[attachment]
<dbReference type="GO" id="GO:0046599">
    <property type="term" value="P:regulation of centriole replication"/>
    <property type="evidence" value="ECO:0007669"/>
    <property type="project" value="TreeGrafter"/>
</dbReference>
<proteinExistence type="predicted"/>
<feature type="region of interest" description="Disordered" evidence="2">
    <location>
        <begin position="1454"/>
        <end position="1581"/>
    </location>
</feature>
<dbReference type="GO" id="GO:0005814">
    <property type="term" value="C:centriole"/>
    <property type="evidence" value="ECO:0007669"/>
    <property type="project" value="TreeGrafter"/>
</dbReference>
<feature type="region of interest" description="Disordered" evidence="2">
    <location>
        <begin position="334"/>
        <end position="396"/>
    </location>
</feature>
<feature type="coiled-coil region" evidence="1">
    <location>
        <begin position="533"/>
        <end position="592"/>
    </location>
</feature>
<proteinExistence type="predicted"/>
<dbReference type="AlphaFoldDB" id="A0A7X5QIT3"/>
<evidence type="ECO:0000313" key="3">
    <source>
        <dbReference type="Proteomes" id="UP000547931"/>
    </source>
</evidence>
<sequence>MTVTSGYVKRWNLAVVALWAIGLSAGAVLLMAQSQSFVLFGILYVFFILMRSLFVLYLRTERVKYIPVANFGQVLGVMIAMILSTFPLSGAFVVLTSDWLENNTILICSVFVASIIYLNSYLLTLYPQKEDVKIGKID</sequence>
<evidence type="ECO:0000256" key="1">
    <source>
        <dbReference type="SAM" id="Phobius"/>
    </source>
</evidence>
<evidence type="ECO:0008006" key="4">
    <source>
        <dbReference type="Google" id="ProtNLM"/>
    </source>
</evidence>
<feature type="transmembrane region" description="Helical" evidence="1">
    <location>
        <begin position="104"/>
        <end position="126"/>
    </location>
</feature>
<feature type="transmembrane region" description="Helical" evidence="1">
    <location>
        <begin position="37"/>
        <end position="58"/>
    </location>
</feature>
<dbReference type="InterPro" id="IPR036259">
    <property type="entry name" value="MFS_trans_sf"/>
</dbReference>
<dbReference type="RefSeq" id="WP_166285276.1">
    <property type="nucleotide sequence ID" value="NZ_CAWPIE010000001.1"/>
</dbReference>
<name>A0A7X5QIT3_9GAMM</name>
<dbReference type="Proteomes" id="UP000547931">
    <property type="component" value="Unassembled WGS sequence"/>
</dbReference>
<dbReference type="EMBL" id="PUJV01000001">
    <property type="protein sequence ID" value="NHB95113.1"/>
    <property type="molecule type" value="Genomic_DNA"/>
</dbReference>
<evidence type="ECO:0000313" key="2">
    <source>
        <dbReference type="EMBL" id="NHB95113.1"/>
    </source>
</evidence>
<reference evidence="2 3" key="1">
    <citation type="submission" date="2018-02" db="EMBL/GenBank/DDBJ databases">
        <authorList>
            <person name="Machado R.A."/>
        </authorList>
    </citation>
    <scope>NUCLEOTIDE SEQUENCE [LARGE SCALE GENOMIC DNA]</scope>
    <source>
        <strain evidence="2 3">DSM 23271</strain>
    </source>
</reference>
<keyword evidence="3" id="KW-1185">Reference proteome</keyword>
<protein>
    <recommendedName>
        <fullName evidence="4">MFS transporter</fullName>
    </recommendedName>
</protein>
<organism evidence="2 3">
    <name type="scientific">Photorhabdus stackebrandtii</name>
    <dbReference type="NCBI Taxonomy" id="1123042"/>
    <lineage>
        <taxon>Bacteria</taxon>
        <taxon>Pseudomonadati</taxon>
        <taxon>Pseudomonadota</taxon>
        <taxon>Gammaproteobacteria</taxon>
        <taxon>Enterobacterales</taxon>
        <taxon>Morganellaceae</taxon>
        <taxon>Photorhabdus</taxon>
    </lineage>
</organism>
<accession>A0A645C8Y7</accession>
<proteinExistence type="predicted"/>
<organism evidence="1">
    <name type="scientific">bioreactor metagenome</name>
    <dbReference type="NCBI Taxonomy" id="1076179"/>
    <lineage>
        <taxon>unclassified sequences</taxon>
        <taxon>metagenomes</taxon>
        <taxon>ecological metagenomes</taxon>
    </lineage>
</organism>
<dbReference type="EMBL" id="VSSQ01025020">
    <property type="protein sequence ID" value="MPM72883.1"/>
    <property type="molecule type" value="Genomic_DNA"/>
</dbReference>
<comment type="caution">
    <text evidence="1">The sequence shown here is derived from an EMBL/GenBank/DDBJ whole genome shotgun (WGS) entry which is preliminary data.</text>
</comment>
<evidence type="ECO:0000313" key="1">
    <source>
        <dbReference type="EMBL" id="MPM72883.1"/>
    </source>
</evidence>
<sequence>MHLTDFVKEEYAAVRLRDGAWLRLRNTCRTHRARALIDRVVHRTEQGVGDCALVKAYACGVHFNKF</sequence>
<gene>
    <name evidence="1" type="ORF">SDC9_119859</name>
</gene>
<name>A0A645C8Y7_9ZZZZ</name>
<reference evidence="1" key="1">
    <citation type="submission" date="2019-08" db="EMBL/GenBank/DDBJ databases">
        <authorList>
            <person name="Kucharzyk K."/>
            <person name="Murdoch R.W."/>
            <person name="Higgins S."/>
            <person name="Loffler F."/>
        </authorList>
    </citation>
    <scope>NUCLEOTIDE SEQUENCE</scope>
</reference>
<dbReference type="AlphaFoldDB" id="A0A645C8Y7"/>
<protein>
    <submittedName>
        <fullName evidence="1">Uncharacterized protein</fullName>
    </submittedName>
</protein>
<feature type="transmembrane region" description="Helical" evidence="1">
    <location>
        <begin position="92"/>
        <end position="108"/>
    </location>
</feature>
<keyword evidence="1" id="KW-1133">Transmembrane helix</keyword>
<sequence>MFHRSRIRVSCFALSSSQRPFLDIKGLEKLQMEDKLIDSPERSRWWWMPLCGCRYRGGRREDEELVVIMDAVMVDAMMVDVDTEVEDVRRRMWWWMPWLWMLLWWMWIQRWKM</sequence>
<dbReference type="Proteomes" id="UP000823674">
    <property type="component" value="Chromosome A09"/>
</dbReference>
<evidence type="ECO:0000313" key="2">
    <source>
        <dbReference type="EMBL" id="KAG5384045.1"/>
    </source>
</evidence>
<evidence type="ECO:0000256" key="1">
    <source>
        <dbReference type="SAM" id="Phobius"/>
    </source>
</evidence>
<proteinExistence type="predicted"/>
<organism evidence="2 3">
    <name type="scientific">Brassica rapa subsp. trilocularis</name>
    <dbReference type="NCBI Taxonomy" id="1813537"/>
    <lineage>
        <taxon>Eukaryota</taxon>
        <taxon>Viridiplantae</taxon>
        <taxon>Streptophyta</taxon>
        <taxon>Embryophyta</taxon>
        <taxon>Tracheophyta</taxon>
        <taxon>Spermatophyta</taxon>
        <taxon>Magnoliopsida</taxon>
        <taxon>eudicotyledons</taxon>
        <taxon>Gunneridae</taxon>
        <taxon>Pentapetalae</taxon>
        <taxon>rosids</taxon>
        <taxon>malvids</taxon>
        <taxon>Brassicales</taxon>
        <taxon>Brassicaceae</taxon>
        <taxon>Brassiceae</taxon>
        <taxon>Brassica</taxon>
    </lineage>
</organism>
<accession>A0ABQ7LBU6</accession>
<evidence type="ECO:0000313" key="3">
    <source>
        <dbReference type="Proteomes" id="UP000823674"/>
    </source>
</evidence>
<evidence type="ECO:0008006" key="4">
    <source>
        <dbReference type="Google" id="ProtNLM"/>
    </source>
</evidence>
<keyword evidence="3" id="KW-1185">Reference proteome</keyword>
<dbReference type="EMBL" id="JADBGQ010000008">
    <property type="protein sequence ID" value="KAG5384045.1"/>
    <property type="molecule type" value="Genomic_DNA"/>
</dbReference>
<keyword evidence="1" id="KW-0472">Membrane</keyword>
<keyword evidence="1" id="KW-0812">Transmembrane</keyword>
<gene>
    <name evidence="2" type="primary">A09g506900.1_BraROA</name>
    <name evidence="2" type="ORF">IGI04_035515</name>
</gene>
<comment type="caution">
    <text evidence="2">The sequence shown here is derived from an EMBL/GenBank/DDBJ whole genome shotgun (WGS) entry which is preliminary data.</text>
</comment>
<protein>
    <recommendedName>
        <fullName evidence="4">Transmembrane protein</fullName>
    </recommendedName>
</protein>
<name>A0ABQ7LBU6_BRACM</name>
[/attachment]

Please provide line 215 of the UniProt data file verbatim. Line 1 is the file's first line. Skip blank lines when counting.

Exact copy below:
<keyword evidence="1" id="KW-0812">Transmembrane</keyword>